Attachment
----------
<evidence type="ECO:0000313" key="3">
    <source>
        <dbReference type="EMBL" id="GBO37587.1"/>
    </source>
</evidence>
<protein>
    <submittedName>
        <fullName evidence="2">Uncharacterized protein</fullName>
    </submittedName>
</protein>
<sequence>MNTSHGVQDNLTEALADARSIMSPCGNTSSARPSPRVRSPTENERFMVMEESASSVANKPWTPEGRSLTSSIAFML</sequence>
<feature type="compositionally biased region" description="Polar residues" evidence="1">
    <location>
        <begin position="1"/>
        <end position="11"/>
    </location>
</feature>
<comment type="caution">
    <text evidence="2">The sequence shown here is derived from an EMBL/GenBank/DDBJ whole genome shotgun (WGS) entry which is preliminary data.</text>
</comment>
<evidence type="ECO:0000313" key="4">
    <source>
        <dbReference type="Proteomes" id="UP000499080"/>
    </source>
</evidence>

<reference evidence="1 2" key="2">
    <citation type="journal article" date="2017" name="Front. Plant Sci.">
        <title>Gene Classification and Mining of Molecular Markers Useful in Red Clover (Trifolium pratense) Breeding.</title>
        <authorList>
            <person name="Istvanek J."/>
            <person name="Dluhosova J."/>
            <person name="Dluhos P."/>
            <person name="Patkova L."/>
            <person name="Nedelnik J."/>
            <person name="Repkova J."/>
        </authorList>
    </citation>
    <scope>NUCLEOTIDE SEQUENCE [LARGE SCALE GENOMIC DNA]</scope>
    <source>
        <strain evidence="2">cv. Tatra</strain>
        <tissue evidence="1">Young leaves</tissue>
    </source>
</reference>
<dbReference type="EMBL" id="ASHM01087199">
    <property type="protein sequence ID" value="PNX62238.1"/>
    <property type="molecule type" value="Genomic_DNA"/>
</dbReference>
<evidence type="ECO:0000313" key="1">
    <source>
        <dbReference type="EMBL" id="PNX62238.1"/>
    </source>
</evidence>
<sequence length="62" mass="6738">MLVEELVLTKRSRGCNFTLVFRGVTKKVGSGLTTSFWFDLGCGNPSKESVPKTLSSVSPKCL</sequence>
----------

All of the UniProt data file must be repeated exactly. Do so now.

<evidence type="ECO:0000313" key="3">
    <source>
        <dbReference type="EMBL" id="GBO37587.1"/>
    </source>
</evidence>
<protein>
    <submittedName>
        <fullName evidence="2">Uncharacterized protein</fullName>
    </submittedName>
</protein>
<sequence>MNTSHGVQDNLTEALADARSIMSPCGNTSSARPSPRVRSPTENERFMVMEESASSVANKPWTPEGRSLTSSIAFML</sequence>
<feature type="compositionally biased region" description="Polar residues" evidence="1">
    <location>
        <begin position="1"/>
        <end position="11"/>
    </location>
</feature>
<comment type="caution">
    <text evidence="2">The sequence shown here is derived from an EMBL/GenBank/DDBJ whole genome shotgun (WGS) entry which is preliminary data.</text>
</comment>
<evidence type="ECO:0000313" key="4">
    <source>
        <dbReference type="Proteomes" id="UP000499080"/>
    </source>
</evidence>

<reference evidence="1 2" key="2">
    <citation type="journal article" date="2017" name="Front. Plant Sci.">
        <title>Gene Classification and Mining of Molecular Markers Useful in Red Clover (Trifolium pratense) Breeding.</title>
        <authorList>
            <person name="Istvanek J."/>
            <person name="Dluhosova J."/>
            <person name="Dluhos P."/>
            <person name="Patkova L."/>
            <person name="Nedelnik J."/>
            <person name="Repkova J."/>
        </authorList>
    </citation>
    <scope>NUCLEOTIDE SEQUENCE [LARGE SCALE GENOMIC DNA]</scope>
    <source>
        <strain evidence="2">cv. Tatra</strain>
        <tissue evidence="1">Young leaves</tissue>
    </source>
</reference>
<dbReference type="EMBL" id="ASHM01087199">
    <property type="protein sequence ID" value="PNX62238.1"/>
    <property type="molecule type" value="Genomic_DNA"/>
</dbReference>
<evidence type="ECO:0000313" key="1">
    <source>
        <dbReference type="EMBL" id="PNX62238.1"/>
    </source>
</evidence>
<sequence length="62" mass="6738">MLVEELVLTKRSRGCNFTLVFRGVTKKVGSGLTTSFWFDLGCGNPSKESVPKTLSSVSPKCL</sequence>